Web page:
We help children learn how to play, to share, to read, and to enjoy exploring their worlds. We help parents learn how to be nurturing and involved in the growth and development of their children, and help them learn and grow through job training, GED and college courses. We help to stabilize families so that they can weather any crisis, and thus help to break the cycle of homelessness that too often occurs.


Horizons for Homeless Children was founded in 1988 as an independent, non-profit organization dedicated exclusively to serving young homeless children and their families.

Horizons for Homeless Children touches the lives of more than 2,200 young homeless children each week in Massachusetts through Playspaces (educational and recreational spaces) in shelters and 175 children through its three Community Children’s Centers, Boston’s only comprehensive, full-time early education and childcare centers specifically for young homeless children. In addition to direct service, we advocate on behalf of young homeless children and their families with policy makers and provide training and technical assistance to related service providers.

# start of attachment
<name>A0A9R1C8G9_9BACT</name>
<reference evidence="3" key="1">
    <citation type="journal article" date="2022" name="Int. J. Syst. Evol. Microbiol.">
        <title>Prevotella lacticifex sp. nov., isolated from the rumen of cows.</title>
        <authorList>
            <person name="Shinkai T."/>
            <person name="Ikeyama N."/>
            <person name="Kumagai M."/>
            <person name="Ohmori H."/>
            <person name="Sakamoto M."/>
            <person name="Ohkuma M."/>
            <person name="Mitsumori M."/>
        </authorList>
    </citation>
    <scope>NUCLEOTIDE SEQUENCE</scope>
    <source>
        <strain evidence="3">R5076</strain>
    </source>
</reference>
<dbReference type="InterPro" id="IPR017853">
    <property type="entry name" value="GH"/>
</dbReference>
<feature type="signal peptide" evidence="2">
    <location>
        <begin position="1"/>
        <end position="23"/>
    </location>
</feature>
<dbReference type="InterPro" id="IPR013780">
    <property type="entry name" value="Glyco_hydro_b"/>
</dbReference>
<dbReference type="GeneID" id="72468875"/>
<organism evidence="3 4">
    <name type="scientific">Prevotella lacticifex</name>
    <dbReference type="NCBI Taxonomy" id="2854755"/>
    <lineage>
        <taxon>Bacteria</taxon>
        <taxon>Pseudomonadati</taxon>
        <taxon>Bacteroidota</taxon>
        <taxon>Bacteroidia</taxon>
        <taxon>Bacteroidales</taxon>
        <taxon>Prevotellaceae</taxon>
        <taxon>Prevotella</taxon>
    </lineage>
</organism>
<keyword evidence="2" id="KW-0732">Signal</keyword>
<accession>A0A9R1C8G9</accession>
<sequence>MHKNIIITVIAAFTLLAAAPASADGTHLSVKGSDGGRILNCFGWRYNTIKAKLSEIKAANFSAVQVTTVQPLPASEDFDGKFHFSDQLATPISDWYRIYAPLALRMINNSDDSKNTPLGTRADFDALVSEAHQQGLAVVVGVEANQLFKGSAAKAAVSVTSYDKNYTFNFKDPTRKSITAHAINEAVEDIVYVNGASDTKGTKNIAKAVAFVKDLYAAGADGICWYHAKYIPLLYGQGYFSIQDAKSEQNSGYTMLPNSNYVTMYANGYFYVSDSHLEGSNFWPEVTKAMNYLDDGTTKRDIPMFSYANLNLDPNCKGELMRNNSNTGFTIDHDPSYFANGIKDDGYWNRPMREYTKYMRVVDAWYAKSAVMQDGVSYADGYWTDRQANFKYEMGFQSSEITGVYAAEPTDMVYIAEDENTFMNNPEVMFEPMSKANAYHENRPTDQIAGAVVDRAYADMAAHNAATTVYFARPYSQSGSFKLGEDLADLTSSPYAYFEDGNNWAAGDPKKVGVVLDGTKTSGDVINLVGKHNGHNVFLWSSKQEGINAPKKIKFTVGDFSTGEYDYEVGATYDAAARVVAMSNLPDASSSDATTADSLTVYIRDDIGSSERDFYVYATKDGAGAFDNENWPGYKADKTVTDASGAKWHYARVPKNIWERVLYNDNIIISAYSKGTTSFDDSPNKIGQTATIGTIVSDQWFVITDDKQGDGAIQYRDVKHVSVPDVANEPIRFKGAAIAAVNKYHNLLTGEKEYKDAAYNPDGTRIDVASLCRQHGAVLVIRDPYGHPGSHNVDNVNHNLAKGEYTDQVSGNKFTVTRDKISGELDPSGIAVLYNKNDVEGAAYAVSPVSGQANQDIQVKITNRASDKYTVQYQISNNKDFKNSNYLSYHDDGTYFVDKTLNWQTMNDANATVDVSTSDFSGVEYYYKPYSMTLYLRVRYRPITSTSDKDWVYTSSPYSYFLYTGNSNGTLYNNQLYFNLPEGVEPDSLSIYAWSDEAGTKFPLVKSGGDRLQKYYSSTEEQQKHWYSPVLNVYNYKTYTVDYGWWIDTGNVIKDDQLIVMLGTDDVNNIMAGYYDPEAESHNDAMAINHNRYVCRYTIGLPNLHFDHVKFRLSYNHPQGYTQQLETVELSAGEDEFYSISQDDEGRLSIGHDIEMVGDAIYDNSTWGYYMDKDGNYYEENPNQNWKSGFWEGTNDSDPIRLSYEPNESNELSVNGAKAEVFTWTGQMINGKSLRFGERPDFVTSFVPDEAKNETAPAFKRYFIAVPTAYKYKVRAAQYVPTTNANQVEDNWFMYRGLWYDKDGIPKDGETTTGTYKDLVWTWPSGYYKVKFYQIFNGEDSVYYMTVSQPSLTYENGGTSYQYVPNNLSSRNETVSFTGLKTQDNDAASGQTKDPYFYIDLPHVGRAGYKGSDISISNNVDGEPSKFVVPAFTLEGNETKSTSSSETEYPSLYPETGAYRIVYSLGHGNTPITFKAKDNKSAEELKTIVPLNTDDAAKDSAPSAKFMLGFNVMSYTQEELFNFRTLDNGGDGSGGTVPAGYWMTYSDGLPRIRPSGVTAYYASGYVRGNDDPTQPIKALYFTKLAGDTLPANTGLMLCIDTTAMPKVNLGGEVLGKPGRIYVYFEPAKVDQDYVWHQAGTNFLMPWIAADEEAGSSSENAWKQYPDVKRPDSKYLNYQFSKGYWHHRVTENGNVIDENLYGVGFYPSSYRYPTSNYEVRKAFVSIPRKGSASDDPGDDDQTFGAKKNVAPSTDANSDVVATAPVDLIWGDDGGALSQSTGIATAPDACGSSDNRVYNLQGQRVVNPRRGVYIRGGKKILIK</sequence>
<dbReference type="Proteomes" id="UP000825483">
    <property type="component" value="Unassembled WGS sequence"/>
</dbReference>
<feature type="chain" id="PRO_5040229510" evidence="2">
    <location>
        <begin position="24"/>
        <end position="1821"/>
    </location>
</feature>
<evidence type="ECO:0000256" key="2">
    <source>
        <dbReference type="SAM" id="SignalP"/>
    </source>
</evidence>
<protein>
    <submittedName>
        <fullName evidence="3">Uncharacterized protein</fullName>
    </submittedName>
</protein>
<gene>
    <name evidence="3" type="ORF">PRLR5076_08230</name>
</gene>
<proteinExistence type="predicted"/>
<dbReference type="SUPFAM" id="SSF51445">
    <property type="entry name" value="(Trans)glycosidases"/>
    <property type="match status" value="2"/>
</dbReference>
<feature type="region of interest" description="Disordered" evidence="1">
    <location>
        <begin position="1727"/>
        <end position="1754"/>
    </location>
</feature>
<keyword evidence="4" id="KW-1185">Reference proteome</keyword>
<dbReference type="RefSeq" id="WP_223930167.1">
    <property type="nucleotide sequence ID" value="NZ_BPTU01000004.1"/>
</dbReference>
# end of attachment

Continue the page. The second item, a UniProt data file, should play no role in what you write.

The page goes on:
Horizons for Homeless Children is supported primarily by charitable gifts from individuals, corporations and foundations. Every gift helps!


Contact Horizons for Homeless Children

For General HHC information
hhcinfo [at] horizonsforhomelesschildren [dot] org

For Program information
programs [at] horizonsforhomelesschildren [dot] org